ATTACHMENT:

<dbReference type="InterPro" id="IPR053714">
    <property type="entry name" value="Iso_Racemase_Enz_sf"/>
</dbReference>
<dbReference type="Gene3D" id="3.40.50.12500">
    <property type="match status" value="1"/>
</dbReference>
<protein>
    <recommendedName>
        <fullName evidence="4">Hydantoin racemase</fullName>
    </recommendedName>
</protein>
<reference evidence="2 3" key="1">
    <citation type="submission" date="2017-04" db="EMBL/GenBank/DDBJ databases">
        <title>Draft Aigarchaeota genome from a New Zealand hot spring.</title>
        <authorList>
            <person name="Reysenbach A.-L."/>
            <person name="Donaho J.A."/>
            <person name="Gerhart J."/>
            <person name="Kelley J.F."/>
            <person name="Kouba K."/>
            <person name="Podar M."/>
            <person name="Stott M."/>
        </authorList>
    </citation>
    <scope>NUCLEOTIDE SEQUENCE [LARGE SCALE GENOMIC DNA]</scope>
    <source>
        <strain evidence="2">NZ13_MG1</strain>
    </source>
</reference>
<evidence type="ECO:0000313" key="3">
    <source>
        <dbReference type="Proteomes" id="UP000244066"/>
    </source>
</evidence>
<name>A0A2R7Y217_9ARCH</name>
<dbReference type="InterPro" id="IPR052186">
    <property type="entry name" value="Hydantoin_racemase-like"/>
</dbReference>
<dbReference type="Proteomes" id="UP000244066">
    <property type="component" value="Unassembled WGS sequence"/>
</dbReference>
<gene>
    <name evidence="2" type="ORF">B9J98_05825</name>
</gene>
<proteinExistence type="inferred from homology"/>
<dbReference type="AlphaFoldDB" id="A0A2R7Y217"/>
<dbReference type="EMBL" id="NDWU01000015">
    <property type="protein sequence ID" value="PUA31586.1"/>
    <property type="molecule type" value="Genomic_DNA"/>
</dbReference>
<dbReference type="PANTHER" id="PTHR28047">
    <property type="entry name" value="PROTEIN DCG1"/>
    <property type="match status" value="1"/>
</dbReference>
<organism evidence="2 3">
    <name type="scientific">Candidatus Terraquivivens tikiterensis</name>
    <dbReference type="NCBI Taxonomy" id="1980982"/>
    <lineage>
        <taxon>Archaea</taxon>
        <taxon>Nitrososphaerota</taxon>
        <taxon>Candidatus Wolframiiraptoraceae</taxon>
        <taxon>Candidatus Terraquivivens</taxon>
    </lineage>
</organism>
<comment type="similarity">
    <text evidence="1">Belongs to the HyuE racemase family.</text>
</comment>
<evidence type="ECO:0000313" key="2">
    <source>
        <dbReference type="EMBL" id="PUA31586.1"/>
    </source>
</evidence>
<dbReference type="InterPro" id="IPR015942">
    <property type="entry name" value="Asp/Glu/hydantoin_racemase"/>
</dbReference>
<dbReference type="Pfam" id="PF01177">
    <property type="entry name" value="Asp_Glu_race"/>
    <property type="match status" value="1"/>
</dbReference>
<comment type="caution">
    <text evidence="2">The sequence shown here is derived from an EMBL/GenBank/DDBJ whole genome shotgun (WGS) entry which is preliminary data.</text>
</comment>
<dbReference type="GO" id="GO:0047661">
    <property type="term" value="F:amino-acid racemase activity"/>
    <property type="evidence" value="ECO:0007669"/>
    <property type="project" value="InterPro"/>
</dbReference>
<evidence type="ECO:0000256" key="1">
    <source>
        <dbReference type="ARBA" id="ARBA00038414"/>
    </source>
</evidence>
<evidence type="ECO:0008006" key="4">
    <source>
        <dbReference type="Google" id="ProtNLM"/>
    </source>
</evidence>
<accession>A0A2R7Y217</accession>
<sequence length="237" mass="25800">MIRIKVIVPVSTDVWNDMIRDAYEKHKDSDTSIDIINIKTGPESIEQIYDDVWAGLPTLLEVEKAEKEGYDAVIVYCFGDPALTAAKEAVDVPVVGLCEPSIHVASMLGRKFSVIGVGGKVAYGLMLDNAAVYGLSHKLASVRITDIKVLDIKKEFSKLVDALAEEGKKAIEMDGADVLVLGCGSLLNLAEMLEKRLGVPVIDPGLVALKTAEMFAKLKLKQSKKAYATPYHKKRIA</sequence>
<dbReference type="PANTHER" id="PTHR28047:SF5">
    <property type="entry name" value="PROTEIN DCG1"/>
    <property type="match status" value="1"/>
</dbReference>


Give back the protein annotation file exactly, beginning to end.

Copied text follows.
<dbReference type="InterPro" id="IPR053714">
    <property type="entry name" value="Iso_Racemase_Enz_sf"/>
</dbReference>
<dbReference type="Gene3D" id="3.40.50.12500">
    <property type="match status" value="1"/>
</dbReference>
<protein>
    <recommendedName>
        <fullName evidence="4">Hydantoin racemase</fullName>
    </recommendedName>
</protein>
<reference evidence="2 3" key="1">
    <citation type="submission" date="2017-04" db="EMBL/GenBank/DDBJ databases">
        <title>Draft Aigarchaeota genome from a New Zealand hot spring.</title>
        <authorList>
            <person name="Reysenbach A.-L."/>
            <person name="Donaho J.A."/>
            <person name="Gerhart J."/>
            <person name="Kelley J.F."/>
            <person name="Kouba K."/>
            <person name="Podar M."/>
            <person name="Stott M."/>
        </authorList>
    </citation>
    <scope>NUCLEOTIDE SEQUENCE [LARGE SCALE GENOMIC DNA]</scope>
    <source>
        <strain evidence="2">NZ13_MG1</strain>
    </source>
</reference>
<evidence type="ECO:0000313" key="3">
    <source>
        <dbReference type="Proteomes" id="UP000244066"/>
    </source>
</evidence>
<name>A0A2R7Y217_9ARCH</name>
<dbReference type="InterPro" id="IPR052186">
    <property type="entry name" value="Hydantoin_racemase-like"/>
</dbReference>
<dbReference type="Proteomes" id="UP000244066">
    <property type="component" value="Unassembled WGS sequence"/>
</dbReference>
<gene>
    <name evidence="2" type="ORF">B9J98_05825</name>
</gene>
<proteinExistence type="inferred from homology"/>
<dbReference type="AlphaFoldDB" id="A0A2R7Y217"/>
<dbReference type="EMBL" id="NDWU01000015">
    <property type="protein sequence ID" value="PUA31586.1"/>
    <property type="molecule type" value="Genomic_DNA"/>
</dbReference>
<dbReference type="PANTHER" id="PTHR28047">
    <property type="entry name" value="PROTEIN DCG1"/>
    <property type="match status" value="1"/>
</dbReference>
<organism evidence="2 3">
    <name type="scientific">Candidatus Terraquivivens tikiterensis</name>
    <dbReference type="NCBI Taxonomy" id="1980982"/>
    <lineage>
        <taxon>Archaea</taxon>
        <taxon>Nitrososphaerota</taxon>
        <taxon>Candidatus Wolframiiraptoraceae</taxon>
        <taxon>Candidatus Terraquivivens</taxon>
    </lineage>
</organism>
<comment type="similarity">
    <text evidence="1">Belongs to the HyuE racemase family.</text>
</comment>
<evidence type="ECO:0000313" key="2">
    <source>
        <dbReference type="EMBL" id="PUA31586.1"/>
    </source>
</evidence>
<dbReference type="InterPro" id="IPR015942">
    <property type="entry name" value="Asp/Glu/hydantoin_racemase"/>
</dbReference>
<dbReference type="Pfam" id="PF01177">
    <property type="entry name" value="Asp_Glu_race"/>
    <property type="match status" value="1"/>
</dbReference>
<comment type="caution">
    <text evidence="2">The sequence shown here is derived from an EMBL/GenBank/DDBJ whole genome shotgun (WGS) entry which is preliminary data.</text>
</comment>
<dbReference type="GO" id="GO:0047661">
    <property type="term" value="F:amino-acid racemase activity"/>
    <property type="evidence" value="ECO:0007669"/>
    <property type="project" value="InterPro"/>
</dbReference>
<evidence type="ECO:0000256" key="1">
    <source>
        <dbReference type="ARBA" id="ARBA00038414"/>
    </source>
</evidence>
<evidence type="ECO:0008006" key="4">
    <source>
        <dbReference type="Google" id="ProtNLM"/>
    </source>
</evidence>
<accession>A0A2R7Y217</accession>
<sequence length="237" mass="25800">MIRIKVIVPVSTDVWNDMIRDAYEKHKDSDTSIDIINIKTGPESIEQIYDDVWAGLPTLLEVEKAEKEGYDAVIVYCFGDPALTAAKEAVDVPVVGLCEPSIHVASMLGRKFSVIGVGGKVAYGLMLDNAAVYGLSHKLASVRITDIKVLDIKKEFSKLVDALAEEGKKAIEMDGADVLVLGCGSLLNLAEMLEKRLGVPVIDPGLVALKTAEMFAKLKLKQSKKAYATPYHKKRIA</sequence>
<dbReference type="PANTHER" id="PTHR28047:SF5">
    <property type="entry name" value="PROTEIN DCG1"/>
    <property type="match status" value="1"/>
</dbReference>